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Vanity heights and scary charts

September 19, 2013
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Vanity heights and scary charts

Sometimes I wonder if I should just become a chart doctor. Andrew recently wrote that journals should have graphical editors. Businesses also need those, judging from this submission through Twitter (@francesdonald). Link is here. You don't know whether to laugh...

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Is coffee a killer? I don’t think the effect is as high as was estimated from the highest number that came out of a noisy study

September 19, 2013
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Is coffee a killer?  I don’t think the effect is as high as was estimated from the highest number that came out of a noisy study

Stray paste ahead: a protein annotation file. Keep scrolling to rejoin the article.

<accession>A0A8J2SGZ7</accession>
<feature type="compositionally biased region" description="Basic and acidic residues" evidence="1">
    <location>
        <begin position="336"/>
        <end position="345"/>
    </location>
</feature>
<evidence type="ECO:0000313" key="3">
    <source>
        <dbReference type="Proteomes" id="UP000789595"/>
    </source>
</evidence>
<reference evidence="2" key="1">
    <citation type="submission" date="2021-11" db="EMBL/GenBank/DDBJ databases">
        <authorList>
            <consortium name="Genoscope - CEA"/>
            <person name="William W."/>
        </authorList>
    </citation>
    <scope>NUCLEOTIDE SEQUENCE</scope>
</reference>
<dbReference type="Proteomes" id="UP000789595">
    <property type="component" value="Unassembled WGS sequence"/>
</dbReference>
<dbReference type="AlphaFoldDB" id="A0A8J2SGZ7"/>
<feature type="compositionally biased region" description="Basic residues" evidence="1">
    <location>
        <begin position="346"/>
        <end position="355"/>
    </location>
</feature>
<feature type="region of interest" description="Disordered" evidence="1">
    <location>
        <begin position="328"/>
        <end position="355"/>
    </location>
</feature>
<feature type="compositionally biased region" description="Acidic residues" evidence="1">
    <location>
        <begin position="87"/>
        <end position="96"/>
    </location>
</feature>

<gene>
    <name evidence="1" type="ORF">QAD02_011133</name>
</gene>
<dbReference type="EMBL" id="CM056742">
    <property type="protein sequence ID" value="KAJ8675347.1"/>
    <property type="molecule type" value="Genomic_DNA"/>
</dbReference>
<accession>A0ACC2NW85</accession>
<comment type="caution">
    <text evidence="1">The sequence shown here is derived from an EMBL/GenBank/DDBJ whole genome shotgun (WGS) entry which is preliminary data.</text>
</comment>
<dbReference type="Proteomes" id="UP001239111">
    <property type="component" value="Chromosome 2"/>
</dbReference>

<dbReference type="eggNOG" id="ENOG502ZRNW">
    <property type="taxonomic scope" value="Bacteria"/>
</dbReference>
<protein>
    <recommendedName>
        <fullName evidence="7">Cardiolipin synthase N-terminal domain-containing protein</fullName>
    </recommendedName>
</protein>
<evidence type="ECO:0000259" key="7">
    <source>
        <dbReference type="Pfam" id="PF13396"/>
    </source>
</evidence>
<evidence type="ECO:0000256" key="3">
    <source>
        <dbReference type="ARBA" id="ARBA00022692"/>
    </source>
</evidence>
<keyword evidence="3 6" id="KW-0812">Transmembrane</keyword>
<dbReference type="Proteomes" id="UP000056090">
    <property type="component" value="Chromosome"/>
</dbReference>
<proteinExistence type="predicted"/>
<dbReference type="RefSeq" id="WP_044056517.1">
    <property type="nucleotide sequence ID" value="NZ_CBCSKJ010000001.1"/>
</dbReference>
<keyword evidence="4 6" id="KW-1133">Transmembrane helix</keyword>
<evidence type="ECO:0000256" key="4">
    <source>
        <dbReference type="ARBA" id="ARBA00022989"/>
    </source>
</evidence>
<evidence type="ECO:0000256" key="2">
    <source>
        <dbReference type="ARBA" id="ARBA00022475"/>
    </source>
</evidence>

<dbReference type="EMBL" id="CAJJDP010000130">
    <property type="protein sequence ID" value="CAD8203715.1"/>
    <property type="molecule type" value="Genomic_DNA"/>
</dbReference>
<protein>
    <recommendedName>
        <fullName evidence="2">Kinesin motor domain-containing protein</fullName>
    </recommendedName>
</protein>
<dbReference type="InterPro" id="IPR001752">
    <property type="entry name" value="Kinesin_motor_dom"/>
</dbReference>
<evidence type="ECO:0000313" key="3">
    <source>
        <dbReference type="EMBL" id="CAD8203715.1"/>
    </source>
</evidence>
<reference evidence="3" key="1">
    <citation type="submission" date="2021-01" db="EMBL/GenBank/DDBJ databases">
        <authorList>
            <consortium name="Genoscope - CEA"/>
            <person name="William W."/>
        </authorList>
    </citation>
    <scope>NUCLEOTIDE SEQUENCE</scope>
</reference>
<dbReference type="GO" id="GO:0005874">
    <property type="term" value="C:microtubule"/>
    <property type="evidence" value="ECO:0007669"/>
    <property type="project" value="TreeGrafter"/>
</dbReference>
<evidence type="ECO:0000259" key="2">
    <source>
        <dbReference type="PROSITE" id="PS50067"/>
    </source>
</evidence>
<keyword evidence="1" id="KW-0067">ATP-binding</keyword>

Thomas Lumley writes: The Herald has a story about hazards of coffee. The picture caption says Men who drink more than four cups a day are 56 per cent more likely to die. which is obviously not true: deaths, as we’ve observed before, are fixed at one per customer.  The story says It’s not that people […]The post Is coffee a killer? I don’t think the effect is as high as…

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informative hypotheses (book review)

September 18, 2013
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informative hypotheses (book review)

The title of this book Informative Hypotheses somehow put me off from the start: the author, Hebert Hoijtink, seems to distinguish between informative and uninformative (deformative? disinformative?) hypotheses. Namely, something like H0: μ1=μ2=μ3=μ4 is “very informative” and unrealistic, and the alternative Ha is completely uninformative, while the “alternative null” H1: μ1<μ2=μ3<μ4 is informative. (Hence the < […]

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Pseudo-Bayes: a quick and awfully incomplete review

September 18, 2013
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Pseudo-Bayes: a quick and awfully incomplete review